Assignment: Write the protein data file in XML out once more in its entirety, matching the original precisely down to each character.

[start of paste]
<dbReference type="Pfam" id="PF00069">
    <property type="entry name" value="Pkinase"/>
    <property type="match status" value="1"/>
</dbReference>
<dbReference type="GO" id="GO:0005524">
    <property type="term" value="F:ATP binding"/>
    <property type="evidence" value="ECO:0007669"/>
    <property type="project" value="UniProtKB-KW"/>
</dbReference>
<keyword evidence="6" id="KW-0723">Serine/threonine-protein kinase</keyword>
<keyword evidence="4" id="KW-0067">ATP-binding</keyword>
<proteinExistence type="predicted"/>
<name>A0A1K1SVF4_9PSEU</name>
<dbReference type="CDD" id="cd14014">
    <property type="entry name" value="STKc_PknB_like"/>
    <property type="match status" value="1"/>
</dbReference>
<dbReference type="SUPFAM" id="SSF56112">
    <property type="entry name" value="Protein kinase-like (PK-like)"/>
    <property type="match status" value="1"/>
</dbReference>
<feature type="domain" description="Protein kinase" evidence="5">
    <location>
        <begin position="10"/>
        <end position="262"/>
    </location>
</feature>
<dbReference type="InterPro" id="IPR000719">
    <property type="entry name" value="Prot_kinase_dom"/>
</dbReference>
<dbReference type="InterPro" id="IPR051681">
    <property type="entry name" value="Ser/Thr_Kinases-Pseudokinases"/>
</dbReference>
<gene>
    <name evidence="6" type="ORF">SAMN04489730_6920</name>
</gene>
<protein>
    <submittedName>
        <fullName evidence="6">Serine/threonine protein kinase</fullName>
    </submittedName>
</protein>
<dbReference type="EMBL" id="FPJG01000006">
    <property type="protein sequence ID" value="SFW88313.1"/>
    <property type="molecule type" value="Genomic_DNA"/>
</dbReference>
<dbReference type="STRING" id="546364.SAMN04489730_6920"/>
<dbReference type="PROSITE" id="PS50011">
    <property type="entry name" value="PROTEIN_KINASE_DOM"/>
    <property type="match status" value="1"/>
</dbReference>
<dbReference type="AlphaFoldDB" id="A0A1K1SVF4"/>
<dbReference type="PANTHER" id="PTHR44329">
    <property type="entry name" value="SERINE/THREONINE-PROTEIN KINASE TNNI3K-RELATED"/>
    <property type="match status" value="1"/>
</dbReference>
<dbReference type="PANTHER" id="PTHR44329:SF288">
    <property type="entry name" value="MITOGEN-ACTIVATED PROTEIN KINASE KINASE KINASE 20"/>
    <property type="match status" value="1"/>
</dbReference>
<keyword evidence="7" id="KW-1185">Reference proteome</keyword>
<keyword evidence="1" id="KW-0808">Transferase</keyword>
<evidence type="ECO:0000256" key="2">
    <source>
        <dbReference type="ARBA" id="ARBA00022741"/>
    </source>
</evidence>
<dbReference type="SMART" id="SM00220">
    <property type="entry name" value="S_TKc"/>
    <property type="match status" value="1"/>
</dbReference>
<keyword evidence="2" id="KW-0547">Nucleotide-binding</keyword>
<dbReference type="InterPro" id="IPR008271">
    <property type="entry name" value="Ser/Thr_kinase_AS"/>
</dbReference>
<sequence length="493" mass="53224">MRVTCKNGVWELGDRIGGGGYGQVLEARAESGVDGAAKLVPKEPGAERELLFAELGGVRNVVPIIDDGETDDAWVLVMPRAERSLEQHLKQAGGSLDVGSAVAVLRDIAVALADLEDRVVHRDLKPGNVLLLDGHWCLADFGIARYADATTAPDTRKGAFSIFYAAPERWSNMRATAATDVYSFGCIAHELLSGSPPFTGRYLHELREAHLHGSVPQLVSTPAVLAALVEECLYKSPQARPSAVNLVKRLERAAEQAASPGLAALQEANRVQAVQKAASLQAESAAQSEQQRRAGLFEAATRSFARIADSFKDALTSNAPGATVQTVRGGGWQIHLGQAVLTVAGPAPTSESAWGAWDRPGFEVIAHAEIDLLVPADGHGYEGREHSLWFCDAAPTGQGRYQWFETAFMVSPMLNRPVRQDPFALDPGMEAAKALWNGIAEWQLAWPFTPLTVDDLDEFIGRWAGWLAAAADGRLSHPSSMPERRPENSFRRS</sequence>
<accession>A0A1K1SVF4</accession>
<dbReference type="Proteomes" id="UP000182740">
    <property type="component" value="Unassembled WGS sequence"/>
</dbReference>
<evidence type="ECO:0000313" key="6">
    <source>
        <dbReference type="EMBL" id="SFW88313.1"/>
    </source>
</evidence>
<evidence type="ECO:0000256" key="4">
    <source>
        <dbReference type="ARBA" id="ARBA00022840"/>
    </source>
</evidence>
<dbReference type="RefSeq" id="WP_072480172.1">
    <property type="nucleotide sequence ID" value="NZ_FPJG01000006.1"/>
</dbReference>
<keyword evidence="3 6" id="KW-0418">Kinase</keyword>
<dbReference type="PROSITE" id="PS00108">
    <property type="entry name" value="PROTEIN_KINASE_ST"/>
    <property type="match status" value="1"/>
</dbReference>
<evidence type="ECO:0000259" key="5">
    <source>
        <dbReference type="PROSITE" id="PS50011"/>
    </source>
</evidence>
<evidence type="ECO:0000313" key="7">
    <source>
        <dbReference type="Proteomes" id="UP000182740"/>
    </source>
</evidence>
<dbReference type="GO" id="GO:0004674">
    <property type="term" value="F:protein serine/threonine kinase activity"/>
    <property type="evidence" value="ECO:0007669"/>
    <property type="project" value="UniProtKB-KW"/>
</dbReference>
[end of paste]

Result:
<dbReference type="Pfam" id="PF00069">
    <property type="entry name" value="Pkinase"/>
    <property type="match status" value="1"/>
</dbReference>
<dbReference type="GO" id="GO:0005524">
    <property type="term" value="F:ATP binding"/>
    <property type="evidence" value="ECO:0007669"/>
    <property type="project" value="UniProtKB-KW"/>
</dbReference>
<keyword evidence="6" id="KW-0723">Serine/threonine-protein kinase</keyword>
<keyword evidence="4" id="KW-0067">ATP-binding</keyword>
<proteinExistence type="predicted"/>
<name>A0A1K1SVF4_9PSEU</name>
<dbReference type="CDD" id="cd14014">
    <property type="entry name" value="STKc_PknB_like"/>
    <property type="match status" value="1"/>
</dbReference>
<dbReference type="SUPFAM" id="SSF56112">
    <property type="entry name" value="Protein kinase-like (PK-like)"/>
    <property type="match status" value="1"/>
</dbReference>
<feature type="domain" description="Protein kinase" evidence="5">
    <location>
        <begin position="10"/>
        <end position="262"/>
    </location>
</feature>
<dbReference type="InterPro" id="IPR000719">
    <property type="entry name" value="Prot_kinase_dom"/>
</dbReference>
<dbReference type="InterPro" id="IPR051681">
    <property type="entry name" value="Ser/Thr_Kinases-Pseudokinases"/>
</dbReference>
<gene>
    <name evidence="6" type="ORF">SAMN04489730_6920</name>
</gene>
<protein>
    <submittedName>
        <fullName evidence="6">Serine/threonine protein kinase</fullName>
    </submittedName>
</protein>
<dbReference type="EMBL" id="FPJG01000006">
    <property type="protein sequence ID" value="SFW88313.1"/>
    <property type="molecule type" value="Genomic_DNA"/>
</dbReference>
<dbReference type="STRING" id="546364.SAMN04489730_6920"/>
<dbReference type="PROSITE" id="PS50011">
    <property type="entry name" value="PROTEIN_KINASE_DOM"/>
    <property type="match status" value="1"/>
</dbReference>
<dbReference type="AlphaFoldDB" id="A0A1K1SVF4"/>
<dbReference type="PANTHER" id="PTHR44329">
    <property type="entry name" value="SERINE/THREONINE-PROTEIN KINASE TNNI3K-RELATED"/>
    <property type="match status" value="1"/>
</dbReference>
<dbReference type="PANTHER" id="PTHR44329:SF288">
    <property type="entry name" value="MITOGEN-ACTIVATED PROTEIN KINASE KINASE KINASE 20"/>
    <property type="match status" value="1"/>
</dbReference>
<keyword evidence="7" id="KW-1185">Reference proteome</keyword>
<keyword evidence="1" id="KW-0808">Transferase</keyword>
<evidence type="ECO:0000256" key="2">
    <source>
        <dbReference type="ARBA" id="ARBA00022741"/>
    </source>
</evidence>
<dbReference type="SMART" id="SM00220">
    <property type="entry name" value="S_TKc"/>
    <property type="match status" value="1"/>
</dbReference>
<keyword evidence="2" id="KW-0547">Nucleotide-binding</keyword>
<dbReference type="InterPro" id="IPR008271">
    <property type="entry name" value="Ser/Thr_kinase_AS"/>
</dbReference>
<sequence length="493" mass="53224">MRVTCKNGVWELGDRIGGGGYGQVLEARAESGVDGAAKLVPKEPGAERELLFAELGGVRNVVPIIDDGETDDAWVLVMPRAERSLEQHLKQAGGSLDVGSAVAVLRDIAVALADLEDRVVHRDLKPGNVLLLDGHWCLADFGIARYADATTAPDTRKGAFSIFYAAPERWSNMRATAATDVYSFGCIAHELLSGSPPFTGRYLHELREAHLHGSVPQLVSTPAVLAALVEECLYKSPQARPSAVNLVKRLERAAEQAASPGLAALQEANRVQAVQKAASLQAESAAQSEQQRRAGLFEAATRSFARIADSFKDALTSNAPGATVQTVRGGGWQIHLGQAVLTVAGPAPTSESAWGAWDRPGFEVIAHAEIDLLVPADGHGYEGREHSLWFCDAAPTGQGRYQWFETAFMVSPMLNRPVRQDPFALDPGMEAAKALWNGIAEWQLAWPFTPLTVDDLDEFIGRWAGWLAAAADGRLSHPSSMPERRPENSFRRS</sequence>
<accession>A0A1K1SVF4</accession>
<dbReference type="Proteomes" id="UP000182740">
    <property type="component" value="Unassembled WGS sequence"/>
</dbReference>
<evidence type="ECO:0000313" key="6">
    <source>
        <dbReference type="EMBL" id="SFW88313.1"/>
    </source>
</evidence>
<evidence type="ECO:0000256" key="4">
    <source>
        <dbReference type="ARBA" id="ARBA00022840"/>
    </source>
</evidence>
<dbReference type="RefSeq" id="WP_072480172.1">
    <property type="nucleotide sequence ID" value="NZ_FPJG01000006.1"/>
</dbReference>
<keyword evidence="3 6" id="KW-0418">Kinase</keyword>
<dbReference type="PROSITE" id="PS00108">
    <property type="entry name" value="PROTEIN_KINASE_ST"/>
    <property type="match status" value="1"/>
</dbReference>
<evidence type="ECO:0000259" key="5">
    <source>
        <dbReference type="PROSITE" id="PS50011"/>
    </source>
</evidence>
<evidence type="ECO:0000313" key="7">
    <source>
        <dbReference type="Proteomes" id="UP000182740"/>
    </source>
</evidence>
<dbReference type="GO" id="GO:0004674">
    <property type="term" value="F:protein serine/threonine kinase activity"/>
    <property type="evidence" value="ECO:0007669"/>
    <property type="project" value="UniProtKB-KW"/>
</dbReference>